By Scott Shaw
I just came upon this article I wrote for a magazine in 1998 and thought it might be helpful.
There is the old adage that it is easy to be holy in a monastery. It is much more difficult to be holy on the streets of the modern world. In addition to this statement being very true, it is also an important factor to keep in mind on your path to mindfulness.
Born in Los Angeles, California, I have been drawn to the spirit of the driven mother ocean as far back as I can remember. Due to this calling, I have lived near her shoreline for virtually my entire adult life.
Having lived in a particular area of Southern California for many years, I would occasionally stroll past this one particular expansive condominium building on my evening walks and think, “What a perfect place to live. How will I ever be able to afford to live in that building?”
As if a jokingly given gift was presented to me from the great beyond, a few days after my mother left her physical body, I was looking though the newspaper and found a unit for rent in the building. Though not cheap, it was affordable. Ecstatic, I applied, was accepted, and moved in.
Looking out of my windows I see the expansive Pacific Ocean. Listening, I continually hear the sound of the divine mother’s waves.
Though a seemingly idealistic environment, the building is inhabited by a large number of very wealthy people, including an infamous African-American television evangelist who during the 1960’s and 1970’s milked an untold number of elderly people out of their life savings—promising heaven if they contributed, hell if they did not. Hand-in-Hand with this affluence comes a definitive problem; the individual units of the building are continually being remolded: floors retiled, carpets torn up and replaced with hardwood floors, design alterations, rooms expanded, and so on… Whereas most of the inhabitants leave for their plush offices or on shopping sprees early in the A.M., before the constructions gets underway, I am left bombarded by a seemingly nonstop barrage of sawing, pounding, and generalized annoyance.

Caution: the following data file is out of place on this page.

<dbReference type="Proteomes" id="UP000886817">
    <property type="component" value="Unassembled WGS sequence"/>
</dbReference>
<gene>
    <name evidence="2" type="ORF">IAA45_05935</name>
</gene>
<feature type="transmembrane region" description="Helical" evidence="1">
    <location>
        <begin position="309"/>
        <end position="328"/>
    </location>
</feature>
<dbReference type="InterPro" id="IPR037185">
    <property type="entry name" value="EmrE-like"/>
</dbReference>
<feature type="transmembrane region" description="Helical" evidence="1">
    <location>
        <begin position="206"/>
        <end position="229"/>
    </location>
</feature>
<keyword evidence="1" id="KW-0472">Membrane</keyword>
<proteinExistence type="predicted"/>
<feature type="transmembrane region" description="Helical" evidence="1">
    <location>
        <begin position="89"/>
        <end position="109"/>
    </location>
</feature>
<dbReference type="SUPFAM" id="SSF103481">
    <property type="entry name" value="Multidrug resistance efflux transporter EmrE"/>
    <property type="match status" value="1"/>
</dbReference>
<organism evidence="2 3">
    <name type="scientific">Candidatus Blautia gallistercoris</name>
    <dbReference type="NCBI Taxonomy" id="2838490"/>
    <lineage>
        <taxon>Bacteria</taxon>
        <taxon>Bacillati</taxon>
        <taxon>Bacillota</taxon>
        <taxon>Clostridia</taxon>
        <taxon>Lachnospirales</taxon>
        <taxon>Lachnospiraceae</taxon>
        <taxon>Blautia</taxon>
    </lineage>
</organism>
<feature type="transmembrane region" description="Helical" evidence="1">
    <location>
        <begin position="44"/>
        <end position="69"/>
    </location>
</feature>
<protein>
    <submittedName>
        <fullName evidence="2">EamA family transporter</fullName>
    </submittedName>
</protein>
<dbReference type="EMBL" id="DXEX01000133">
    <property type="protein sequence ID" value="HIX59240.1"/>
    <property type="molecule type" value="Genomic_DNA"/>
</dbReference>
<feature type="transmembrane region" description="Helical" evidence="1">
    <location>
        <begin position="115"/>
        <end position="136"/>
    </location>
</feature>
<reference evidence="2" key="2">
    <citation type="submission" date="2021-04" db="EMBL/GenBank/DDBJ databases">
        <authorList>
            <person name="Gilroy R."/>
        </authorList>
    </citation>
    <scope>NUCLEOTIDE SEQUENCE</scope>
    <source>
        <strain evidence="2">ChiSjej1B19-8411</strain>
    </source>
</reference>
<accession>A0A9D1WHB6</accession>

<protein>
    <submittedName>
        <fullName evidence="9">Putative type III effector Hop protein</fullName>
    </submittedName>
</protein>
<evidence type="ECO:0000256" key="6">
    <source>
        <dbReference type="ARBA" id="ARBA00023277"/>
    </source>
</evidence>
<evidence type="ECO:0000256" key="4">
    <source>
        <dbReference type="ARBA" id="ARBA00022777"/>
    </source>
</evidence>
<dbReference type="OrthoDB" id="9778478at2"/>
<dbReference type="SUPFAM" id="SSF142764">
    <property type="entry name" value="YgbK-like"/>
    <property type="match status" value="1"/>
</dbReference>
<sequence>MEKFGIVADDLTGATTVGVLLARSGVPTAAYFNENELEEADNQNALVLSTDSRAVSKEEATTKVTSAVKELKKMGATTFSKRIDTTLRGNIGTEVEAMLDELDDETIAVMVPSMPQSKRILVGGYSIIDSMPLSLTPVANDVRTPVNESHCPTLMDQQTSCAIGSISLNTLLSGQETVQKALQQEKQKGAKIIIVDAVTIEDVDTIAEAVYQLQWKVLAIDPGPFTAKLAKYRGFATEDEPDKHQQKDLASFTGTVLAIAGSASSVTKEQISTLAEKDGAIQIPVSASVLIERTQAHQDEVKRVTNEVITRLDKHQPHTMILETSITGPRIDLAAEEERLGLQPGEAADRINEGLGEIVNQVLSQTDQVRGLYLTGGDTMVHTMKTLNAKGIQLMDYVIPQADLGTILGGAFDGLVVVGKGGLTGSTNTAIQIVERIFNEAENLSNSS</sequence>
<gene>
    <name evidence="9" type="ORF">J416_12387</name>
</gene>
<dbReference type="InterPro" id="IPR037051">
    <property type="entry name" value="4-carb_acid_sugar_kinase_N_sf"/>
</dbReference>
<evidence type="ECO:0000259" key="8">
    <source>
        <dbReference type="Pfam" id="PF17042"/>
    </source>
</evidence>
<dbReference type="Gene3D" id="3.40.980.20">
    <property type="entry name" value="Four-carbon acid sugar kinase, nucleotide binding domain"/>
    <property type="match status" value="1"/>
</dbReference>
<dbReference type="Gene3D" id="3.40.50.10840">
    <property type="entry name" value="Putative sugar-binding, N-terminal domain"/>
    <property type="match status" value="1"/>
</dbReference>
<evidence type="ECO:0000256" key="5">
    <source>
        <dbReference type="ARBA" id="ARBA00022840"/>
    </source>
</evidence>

Perhaps the most telling thing about this situation is that during periods of silence, I fall in love with my surroundings. Then, each time I have a project to complete, it seems new construction begins. Thus, I am kept from the peace and solitude and seemingly forced to the necessity of mental focus to the degree where my creativity can be channeled while noise constantly rattles my concentration.
Initially, I became very upset at the noise. I would blame people’s desire and vanity, (including my own), karma, god, and anything and anybody else around me. “How can I be creative with all this noise,” I would scream.
Somewhere along the pathway I realize, however, that you cannot be reliant upon silence if you wish to remain mindful. Mindfulness cannot be defined by a quiet, passive environment. You must be able to focus your mind to the degree that you can transcend the limitations of the physical world. If you cannot do this, your life, and particularly your mindfulness, will be constantly controlled by your external environment.
Though the noise continues, even as I write these passages, I have been able to create some of my most important work, to date, while living in this building and living through all of the construction turmoil. At some future time, I may move away from this building. For now, I use it as a karmic guru, teaching me to transcend the domination of the material world.
If you choose to walk the path of mindfulness, you must do the same. For if you are only mindful when things are going the way you want them to go, you are not mindful at all. You must be mindful in noise, in chaos, in traffic jams, and in the midst of a heated argument. To do this, you must develop the ability to step back from yourself and remain free of judgment in a world dominated by individualistic desires.
Stepping back, seeing the truth in the chaos, and the perfection in the absurd, this is Zen mindfulness.
Copyright 1998—All Rights Reserved.